As some wonder just what new product categories Apple plans to enter in the coming year, assuming CEO Tim Cook keeps his oft-repeated promises, you wonder whether one of those products may already be there. But it is sort of flying below the radar, because Apple consigned it to hobby status.
But how can a gadget, with annual sales now hitting one billion dollars, be considered a hobby? A number of companies would only be delighted to receive that much revenue from most any product, and would praise the results to the skies.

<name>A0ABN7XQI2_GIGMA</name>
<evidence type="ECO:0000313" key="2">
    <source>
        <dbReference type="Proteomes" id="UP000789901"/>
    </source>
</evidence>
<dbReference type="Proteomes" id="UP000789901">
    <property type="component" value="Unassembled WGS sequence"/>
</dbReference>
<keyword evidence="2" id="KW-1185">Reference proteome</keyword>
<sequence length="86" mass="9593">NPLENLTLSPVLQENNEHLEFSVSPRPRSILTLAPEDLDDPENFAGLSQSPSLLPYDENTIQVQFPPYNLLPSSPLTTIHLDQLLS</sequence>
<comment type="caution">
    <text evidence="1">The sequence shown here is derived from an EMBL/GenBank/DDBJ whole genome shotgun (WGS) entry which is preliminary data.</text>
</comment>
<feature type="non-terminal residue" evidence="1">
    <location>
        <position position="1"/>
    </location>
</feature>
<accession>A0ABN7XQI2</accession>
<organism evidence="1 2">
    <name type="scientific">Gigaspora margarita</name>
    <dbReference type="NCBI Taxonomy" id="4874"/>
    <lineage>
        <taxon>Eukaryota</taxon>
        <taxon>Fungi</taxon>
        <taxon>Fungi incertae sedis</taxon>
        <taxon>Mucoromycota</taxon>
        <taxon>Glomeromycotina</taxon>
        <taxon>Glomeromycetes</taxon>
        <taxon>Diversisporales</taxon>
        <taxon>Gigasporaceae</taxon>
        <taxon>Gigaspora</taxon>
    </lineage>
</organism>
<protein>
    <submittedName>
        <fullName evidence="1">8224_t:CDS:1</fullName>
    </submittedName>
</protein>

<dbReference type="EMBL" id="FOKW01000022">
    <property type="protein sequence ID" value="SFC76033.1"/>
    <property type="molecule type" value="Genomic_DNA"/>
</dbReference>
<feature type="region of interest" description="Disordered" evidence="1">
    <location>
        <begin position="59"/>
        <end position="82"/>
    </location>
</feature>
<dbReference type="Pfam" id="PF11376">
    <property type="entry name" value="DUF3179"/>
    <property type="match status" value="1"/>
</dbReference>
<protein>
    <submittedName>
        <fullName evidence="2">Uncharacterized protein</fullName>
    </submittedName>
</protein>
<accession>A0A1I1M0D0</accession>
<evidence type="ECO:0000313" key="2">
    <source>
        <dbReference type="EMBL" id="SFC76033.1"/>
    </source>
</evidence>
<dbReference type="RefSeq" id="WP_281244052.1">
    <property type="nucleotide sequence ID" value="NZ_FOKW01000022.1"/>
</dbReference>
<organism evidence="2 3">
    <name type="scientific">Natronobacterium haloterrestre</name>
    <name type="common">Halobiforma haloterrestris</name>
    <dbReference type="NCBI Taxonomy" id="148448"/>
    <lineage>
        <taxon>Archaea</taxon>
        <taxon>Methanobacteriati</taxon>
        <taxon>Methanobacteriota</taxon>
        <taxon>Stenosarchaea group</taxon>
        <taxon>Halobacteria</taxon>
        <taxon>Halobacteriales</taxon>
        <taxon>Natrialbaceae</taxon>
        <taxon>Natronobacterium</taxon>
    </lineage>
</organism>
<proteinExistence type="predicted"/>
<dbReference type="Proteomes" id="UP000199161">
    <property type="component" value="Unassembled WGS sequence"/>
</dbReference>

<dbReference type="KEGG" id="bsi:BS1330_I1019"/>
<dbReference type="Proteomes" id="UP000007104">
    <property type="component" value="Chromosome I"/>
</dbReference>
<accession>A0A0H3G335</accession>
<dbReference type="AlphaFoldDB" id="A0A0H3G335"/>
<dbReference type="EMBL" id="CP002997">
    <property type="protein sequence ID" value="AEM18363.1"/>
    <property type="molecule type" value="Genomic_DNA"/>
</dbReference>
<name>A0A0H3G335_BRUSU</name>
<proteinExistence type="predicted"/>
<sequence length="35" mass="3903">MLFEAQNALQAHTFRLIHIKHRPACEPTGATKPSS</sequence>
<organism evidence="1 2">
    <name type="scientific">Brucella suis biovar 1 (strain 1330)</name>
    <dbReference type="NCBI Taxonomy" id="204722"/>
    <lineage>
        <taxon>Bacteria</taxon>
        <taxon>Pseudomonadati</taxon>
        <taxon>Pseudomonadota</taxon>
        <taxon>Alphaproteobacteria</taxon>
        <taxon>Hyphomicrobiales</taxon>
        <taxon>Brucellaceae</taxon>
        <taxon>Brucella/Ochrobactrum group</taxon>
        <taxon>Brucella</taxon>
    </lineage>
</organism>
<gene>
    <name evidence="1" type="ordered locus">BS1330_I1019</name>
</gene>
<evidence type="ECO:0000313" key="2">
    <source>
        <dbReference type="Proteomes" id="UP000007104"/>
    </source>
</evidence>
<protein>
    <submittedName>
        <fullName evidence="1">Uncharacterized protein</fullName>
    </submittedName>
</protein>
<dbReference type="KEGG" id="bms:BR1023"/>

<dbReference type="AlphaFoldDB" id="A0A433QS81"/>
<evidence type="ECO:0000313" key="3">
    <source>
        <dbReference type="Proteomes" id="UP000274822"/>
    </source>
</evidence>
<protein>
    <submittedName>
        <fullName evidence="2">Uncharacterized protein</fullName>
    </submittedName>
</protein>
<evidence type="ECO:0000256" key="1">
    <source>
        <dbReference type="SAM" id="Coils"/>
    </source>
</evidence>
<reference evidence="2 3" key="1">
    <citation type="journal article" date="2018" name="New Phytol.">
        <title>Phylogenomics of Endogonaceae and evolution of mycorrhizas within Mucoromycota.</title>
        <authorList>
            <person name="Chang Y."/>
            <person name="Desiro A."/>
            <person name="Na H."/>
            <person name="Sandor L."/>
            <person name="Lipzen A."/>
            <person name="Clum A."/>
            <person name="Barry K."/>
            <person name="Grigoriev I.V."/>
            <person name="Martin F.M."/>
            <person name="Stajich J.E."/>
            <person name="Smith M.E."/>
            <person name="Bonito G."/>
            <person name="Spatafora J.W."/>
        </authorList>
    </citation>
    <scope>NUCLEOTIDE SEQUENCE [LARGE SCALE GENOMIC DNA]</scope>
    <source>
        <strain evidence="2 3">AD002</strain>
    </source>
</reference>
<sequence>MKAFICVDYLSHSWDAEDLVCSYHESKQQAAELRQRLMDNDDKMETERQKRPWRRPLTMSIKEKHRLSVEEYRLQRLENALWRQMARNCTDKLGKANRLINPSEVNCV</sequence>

Now Apple TV has surely become more mainstream in recent days, and now has a featured place on Apple’s online store, rather than being relegated to the accessory department. Based on the figures produced by Cook at last week’s Apple shareholders meeting, it’s been estimated that Apple sold 10 million units. I wonder, in passing, how many units Roku sold in the same year, or all years.